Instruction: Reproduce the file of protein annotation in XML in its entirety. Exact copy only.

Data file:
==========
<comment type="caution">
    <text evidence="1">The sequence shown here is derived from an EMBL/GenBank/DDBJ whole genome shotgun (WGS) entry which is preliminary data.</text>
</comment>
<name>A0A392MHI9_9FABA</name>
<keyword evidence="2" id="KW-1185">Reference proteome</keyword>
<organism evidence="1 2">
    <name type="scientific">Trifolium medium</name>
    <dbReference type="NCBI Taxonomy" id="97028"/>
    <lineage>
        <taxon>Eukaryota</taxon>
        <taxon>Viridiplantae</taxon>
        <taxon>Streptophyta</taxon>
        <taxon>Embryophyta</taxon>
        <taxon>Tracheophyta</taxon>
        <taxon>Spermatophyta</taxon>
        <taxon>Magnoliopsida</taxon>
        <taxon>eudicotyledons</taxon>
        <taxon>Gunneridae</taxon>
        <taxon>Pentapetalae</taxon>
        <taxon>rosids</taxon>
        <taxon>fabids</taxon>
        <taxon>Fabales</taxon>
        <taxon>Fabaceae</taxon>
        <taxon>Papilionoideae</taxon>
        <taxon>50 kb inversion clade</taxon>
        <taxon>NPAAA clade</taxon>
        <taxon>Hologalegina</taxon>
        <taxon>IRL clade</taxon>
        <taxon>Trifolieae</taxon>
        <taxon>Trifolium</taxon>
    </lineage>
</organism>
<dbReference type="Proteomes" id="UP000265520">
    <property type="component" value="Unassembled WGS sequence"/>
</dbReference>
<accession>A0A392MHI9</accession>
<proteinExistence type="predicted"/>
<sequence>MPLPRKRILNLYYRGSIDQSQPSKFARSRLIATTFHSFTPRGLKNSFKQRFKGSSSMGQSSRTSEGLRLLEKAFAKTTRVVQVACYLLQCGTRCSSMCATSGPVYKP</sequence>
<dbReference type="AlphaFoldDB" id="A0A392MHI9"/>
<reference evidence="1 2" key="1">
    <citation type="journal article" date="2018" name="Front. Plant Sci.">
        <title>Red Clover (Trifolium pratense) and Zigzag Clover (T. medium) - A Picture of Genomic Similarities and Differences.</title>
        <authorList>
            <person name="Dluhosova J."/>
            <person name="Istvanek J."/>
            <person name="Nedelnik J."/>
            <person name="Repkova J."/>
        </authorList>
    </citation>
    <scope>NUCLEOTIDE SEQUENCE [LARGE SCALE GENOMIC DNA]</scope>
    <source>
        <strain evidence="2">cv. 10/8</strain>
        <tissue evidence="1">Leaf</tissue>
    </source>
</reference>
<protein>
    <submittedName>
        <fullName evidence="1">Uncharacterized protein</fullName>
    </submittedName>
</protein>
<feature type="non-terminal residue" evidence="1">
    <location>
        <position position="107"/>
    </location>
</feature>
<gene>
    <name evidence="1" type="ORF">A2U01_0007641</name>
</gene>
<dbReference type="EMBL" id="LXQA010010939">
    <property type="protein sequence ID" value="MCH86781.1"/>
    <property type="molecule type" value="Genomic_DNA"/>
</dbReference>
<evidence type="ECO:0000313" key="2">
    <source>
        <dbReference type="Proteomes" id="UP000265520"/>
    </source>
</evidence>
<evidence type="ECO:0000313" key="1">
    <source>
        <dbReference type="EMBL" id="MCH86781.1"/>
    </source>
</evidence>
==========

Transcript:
<comment type="caution">
    <text evidence="1">The sequence shown here is derived from an EMBL/GenBank/DDBJ whole genome shotgun (WGS) entry which is preliminary data.</text>
</comment>
<name>A0A392MHI9_9FABA</name>
<keyword evidence="2" id="KW-1185">Reference proteome</keyword>
<organism evidence="1 2">
    <name type="scientific">Trifolium medium</name>
    <dbReference type="NCBI Taxonomy" id="97028"/>
    <lineage>
        <taxon>Eukaryota</taxon>
        <taxon>Viridiplantae</taxon>
        <taxon>Streptophyta</taxon>
        <taxon>Embryophyta</taxon>
        <taxon>Tracheophyta</taxon>
        <taxon>Spermatophyta</taxon>
        <taxon>Magnoliopsida</taxon>
        <taxon>eudicotyledons</taxon>
        <taxon>Gunneridae</taxon>
        <taxon>Pentapetalae</taxon>
        <taxon>rosids</taxon>
        <taxon>fabids</taxon>
        <taxon>Fabales</taxon>
        <taxon>Fabaceae</taxon>
        <taxon>Papilionoideae</taxon>
        <taxon>50 kb inversion clade</taxon>
        <taxon>NPAAA clade</taxon>
        <taxon>Hologalegina</taxon>
        <taxon>IRL clade</taxon>
        <taxon>Trifolieae</taxon>
        <taxon>Trifolium</taxon>
    </lineage>
</organism>
<dbReference type="Proteomes" id="UP000265520">
    <property type="component" value="Unassembled WGS sequence"/>
</dbReference>
<accession>A0A392MHI9</accession>
<proteinExistence type="predicted"/>
<sequence>MPLPRKRILNLYYRGSIDQSQPSKFARSRLIATTFHSFTPRGLKNSFKQRFKGSSSMGQSSRTSEGLRLLEKAFAKTTRVVQVACYLLQCGTRCSSMCATSGPVYKP</sequence>
<dbReference type="AlphaFoldDB" id="A0A392MHI9"/>
<reference evidence="1 2" key="1">
    <citation type="journal article" date="2018" name="Front. Plant Sci.">
        <title>Red Clover (Trifolium pratense) and Zigzag Clover (T. medium) - A Picture of Genomic Similarities and Differences.</title>
        <authorList>
            <person name="Dluhosova J."/>
            <person name="Istvanek J."/>
            <person name="Nedelnik J."/>
            <person name="Repkova J."/>
        </authorList>
    </citation>
    <scope>NUCLEOTIDE SEQUENCE [LARGE SCALE GENOMIC DNA]</scope>
    <source>
        <strain evidence="2">cv. 10/8</strain>
        <tissue evidence="1">Leaf</tissue>
    </source>
</reference>
<protein>
    <submittedName>
        <fullName evidence="1">Uncharacterized protein</fullName>
    </submittedName>
</protein>
<feature type="non-terminal residue" evidence="1">
    <location>
        <position position="107"/>
    </location>
</feature>
<gene>
    <name evidence="1" type="ORF">A2U01_0007641</name>
</gene>
<dbReference type="EMBL" id="LXQA010010939">
    <property type="protein sequence ID" value="MCH86781.1"/>
    <property type="molecule type" value="Genomic_DNA"/>
</dbReference>
<evidence type="ECO:0000313" key="2">
    <source>
        <dbReference type="Proteomes" id="UP000265520"/>
    </source>
</evidence>
<evidence type="ECO:0000313" key="1">
    <source>
        <dbReference type="EMBL" id="MCH86781.1"/>
    </source>
</evidence>